A bald eagle was electrocuted earlier this week in Iowa, one of the eaglets eagerly watched online from the world-famous Decorah nest in Iowa.
The bald eagle electrocuted was known as D12, one of several eaglets recently born as wildlife enthusiasts the world over watched from a webcam. The story of the Decorah eaglets, even before the bald eagle was electrocuted, captivated viewers across the globe, and was one of the largest stories on Wired in 2011.
D12’s death was announced with regrets on the Facebook page of the Raptor Resource Project, where more than 70,000 site users follow the progress of the Decorah eaglets. Earlier this week, the RRP reported that the young bald eagle had been electrocuted, saying:
“We are very sorry to announce that D12 is dead. D12 was found electrocuted at the base of a power pole on a Sunday morning. We notified the power company, who modified the top of that pole on Sunday and several other poles in the area on Monday. As of this morning, they are continuing to identify and modify poles to make them raptor safe. If you find an electrocuted raptor or other bird by a pole, take it to the nearest wildlife center (if it is still alive) and contact your state DNR or local game warden and the utility company that owns the pole.”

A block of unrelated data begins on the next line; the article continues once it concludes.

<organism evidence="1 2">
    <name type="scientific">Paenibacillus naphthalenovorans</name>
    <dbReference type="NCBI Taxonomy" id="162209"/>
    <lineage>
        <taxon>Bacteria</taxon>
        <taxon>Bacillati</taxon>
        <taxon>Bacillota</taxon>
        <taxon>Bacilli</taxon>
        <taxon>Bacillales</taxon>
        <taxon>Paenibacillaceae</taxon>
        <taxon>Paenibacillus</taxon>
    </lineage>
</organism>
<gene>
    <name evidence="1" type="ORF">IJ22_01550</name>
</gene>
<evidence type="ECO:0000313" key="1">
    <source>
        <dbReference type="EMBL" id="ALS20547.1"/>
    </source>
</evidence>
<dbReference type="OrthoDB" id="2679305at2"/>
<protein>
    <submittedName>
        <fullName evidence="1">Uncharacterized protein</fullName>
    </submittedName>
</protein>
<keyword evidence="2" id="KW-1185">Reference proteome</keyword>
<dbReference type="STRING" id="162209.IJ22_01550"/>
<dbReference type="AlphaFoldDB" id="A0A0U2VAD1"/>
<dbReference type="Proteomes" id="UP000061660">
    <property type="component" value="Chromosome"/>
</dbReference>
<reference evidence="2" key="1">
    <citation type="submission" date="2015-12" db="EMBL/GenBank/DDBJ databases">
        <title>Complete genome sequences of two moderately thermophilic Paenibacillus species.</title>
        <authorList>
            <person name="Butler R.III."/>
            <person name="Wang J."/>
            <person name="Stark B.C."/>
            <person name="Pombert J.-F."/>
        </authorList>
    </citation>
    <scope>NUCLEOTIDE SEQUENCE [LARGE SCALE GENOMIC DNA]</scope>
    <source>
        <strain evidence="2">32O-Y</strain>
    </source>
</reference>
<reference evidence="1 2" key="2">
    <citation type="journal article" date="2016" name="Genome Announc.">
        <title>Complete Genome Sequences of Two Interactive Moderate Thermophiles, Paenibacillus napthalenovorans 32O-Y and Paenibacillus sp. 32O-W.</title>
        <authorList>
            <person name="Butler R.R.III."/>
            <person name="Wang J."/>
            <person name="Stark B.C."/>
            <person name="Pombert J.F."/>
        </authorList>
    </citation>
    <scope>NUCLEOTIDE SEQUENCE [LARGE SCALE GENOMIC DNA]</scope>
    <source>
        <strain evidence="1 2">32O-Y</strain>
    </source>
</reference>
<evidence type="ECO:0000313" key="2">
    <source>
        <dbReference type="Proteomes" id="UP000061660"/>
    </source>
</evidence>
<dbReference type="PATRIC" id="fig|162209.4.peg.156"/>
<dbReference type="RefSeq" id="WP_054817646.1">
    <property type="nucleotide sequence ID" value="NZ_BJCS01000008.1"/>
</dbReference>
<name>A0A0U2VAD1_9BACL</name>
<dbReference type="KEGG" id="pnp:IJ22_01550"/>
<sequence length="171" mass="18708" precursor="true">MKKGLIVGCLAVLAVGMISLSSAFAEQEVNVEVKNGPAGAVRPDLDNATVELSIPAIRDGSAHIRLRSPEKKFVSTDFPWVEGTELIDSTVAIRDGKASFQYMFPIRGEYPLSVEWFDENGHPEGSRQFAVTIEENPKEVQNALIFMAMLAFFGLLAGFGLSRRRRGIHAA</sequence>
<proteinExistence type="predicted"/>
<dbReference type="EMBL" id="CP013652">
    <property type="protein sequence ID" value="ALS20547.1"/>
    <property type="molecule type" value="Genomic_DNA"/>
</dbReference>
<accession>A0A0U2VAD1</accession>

In the event someone discovers another bald eagle electrocuted, the RRP advised fans:
“1. Provide information about the dead or injured bird.
2. Identify the nearest pole to the electrocuted raptor by the pole identification number (on the pole itself) and local landmarks such as cross streets or street addresses (if applicable).
…Include as many specifics as you can regarding the species and the incident. If possible, take photographs of the raptor and the pole to submit with your reports and notes. “
However, while the young bald eagle had been electrocuted, the RRP also assures wildlife fans that power lines do not, in general, threaten the lives of eaglets such as D12. They explain:
“Power lines themselves are not an electrocution hazard for birds (birds can and do sit on wires), but unshielded poles can be dangerous. The Avian Protection Plan Guidelines include information on raptor safe poles and modification of existing poles. New structures are fairly safe, but older poles may not be. Older poles may have been installed either before people were aware of electrocution hazards to wildlife, or during the decline of raptor populations in America, when interaction was less likely.”
The bald eagle electrocuted and found dead was the first death among the Decorah eaglets.